The sodium conundrum29 December 2023
With millions dying globally, unnecessary sodium consumption has become the target of public health bodies, governments and a plethora of others hoping to force change. It’s not a question of how anymore, but simply when will we get there? Andrew Tunnicliffe hears from Dr Tom Frieden, president and CEO of Resolve to Save Lives, to uncover what the organisation’s goals are, why we’re not yet reaching them and how we can.
The numbers, each like an individual grain of salt, keep mounting as the World Health Organization (WHO) tells us that there are as many as 2.5 million excess deaths each year globally because of our salt intake; each of which, the public health body believes, could be avoided if sodium consumption was cut by 30%.
Such an endeavour is no mean feat. In the US, for example, the Food and Drug Administration (FDA) says the average person consumes 3,400mg each day, 50% more than the recommended 2,300mg. Upon reading that, most people would be inclined to take the salt from the dinner table. But according to Dr Tom Frieden, president and CEO of Resolve to Save Lives, it’s not that simple. “That’s actually a very, very small portion of the total use in almost all countries. That’s a real misconception,” he explains. The former director of the US Centers for Disease Control and Prevention and commissioner of the New York City Department of Health and Mental Hygiene says the real problem comes from the sodium in our food ingredients and what is added during cooking. In places like India and China, for example, salt is used “literally by the handful”, he says. It’s a view supported by the numbers; low-to-middle income countries account for four in every five of those 2.5 million deaths annually, according to Resolve to Save Lives.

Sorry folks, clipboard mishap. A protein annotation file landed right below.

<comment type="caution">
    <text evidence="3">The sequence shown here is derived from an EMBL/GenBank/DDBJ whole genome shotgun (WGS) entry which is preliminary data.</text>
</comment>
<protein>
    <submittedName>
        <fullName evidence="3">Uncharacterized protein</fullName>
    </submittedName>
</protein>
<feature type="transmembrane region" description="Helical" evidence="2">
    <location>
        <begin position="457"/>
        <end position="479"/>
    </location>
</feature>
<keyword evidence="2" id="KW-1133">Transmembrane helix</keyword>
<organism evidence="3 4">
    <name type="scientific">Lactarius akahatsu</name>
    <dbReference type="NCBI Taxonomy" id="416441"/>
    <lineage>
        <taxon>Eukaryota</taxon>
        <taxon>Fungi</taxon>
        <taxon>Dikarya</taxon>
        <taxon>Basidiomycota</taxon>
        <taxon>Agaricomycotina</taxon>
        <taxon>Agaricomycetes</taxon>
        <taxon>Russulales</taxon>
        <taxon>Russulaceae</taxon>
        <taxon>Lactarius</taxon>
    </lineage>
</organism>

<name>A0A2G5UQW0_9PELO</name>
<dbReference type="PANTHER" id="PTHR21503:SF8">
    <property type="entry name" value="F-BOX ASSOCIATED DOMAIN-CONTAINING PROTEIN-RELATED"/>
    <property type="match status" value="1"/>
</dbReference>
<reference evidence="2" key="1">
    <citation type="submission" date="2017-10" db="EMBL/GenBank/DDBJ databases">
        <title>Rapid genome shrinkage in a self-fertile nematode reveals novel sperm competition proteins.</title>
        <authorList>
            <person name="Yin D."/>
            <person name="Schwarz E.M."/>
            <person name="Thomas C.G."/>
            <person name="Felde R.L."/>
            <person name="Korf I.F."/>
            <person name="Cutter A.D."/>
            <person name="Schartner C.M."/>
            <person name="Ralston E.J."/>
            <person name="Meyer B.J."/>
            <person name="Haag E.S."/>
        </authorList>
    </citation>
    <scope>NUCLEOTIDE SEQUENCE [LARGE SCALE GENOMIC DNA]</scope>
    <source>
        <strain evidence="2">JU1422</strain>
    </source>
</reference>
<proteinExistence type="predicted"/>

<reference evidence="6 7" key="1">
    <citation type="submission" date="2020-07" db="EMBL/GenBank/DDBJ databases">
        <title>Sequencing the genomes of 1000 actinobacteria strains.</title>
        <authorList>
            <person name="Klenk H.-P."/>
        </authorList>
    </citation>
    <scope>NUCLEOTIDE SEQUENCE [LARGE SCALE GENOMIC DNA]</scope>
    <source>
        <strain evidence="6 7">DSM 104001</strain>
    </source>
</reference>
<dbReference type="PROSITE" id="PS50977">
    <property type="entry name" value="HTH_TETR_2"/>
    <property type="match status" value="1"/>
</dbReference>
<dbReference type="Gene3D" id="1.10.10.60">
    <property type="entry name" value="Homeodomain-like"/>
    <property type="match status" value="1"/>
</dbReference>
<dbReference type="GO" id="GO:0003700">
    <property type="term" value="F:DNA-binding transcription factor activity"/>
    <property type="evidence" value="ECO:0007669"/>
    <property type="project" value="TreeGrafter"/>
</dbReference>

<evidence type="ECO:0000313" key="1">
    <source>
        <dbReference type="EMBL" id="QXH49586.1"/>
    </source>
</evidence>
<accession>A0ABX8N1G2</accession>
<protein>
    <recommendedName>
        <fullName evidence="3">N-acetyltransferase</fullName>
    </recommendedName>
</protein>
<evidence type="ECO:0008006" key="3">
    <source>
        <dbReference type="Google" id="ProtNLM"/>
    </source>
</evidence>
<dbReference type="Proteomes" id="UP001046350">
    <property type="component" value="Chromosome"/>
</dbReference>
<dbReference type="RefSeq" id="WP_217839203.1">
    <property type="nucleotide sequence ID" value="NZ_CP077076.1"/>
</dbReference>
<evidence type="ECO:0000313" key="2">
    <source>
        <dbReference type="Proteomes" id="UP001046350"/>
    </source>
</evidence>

Take it with a pinch of salt
Funded by Bloomberg Philanthropies, the Bill and Melinda Gates Foundation and Gates Philanthropy Partners, among others, Resolve to Save Lives was established in 2017. Its main objective is to form partnerships with national and local organisations in low and middle-income countries to co-create, advocate for and scale up activities in heart disease prevention and epidemic preparedness. Its aim is to save 100 million lives over a 30-year period by helping countries improve their preparedness for epidemics and pandemics, eliminating trans fats, improving the treatment of hypertension in primary care and reducing salt intake.
Its work is closely tied to efforts by the WHO to achieve the 30% reduction in sodium consumption by 2025. However, those efforts are off track according to the United Nations agency that in March 2023 warned just 5% of its member states were protected by mandatory and comprehensive sodium reduction policies. It said a staggering 73% lacked policies that would help achieve the reduction targets; just nine countries – Brazil, Chile, the Czech Republic, Lithuania, Malaysia, Mexico, Saudi Arabia, Spain and Uruguay – have a “comprehensive package of recommended policies” it says.
A grainy situation
Speaking at the release of a damning report on the issue, WHO Director General Dr Tedros Adhanom Ghebreyesus said: “Unhealthy diets are a leading cause of death and disease globally, and excessive sodium intake is one of the main culprits. This report shows that most countries are yet to adopt any mandatory sodium reduction policies, leaving their people at risk of heart attack, stroke, and other health problems.” He called on all countries to act and for manufacturers to implement the WHO benchmarks for sodium content in food.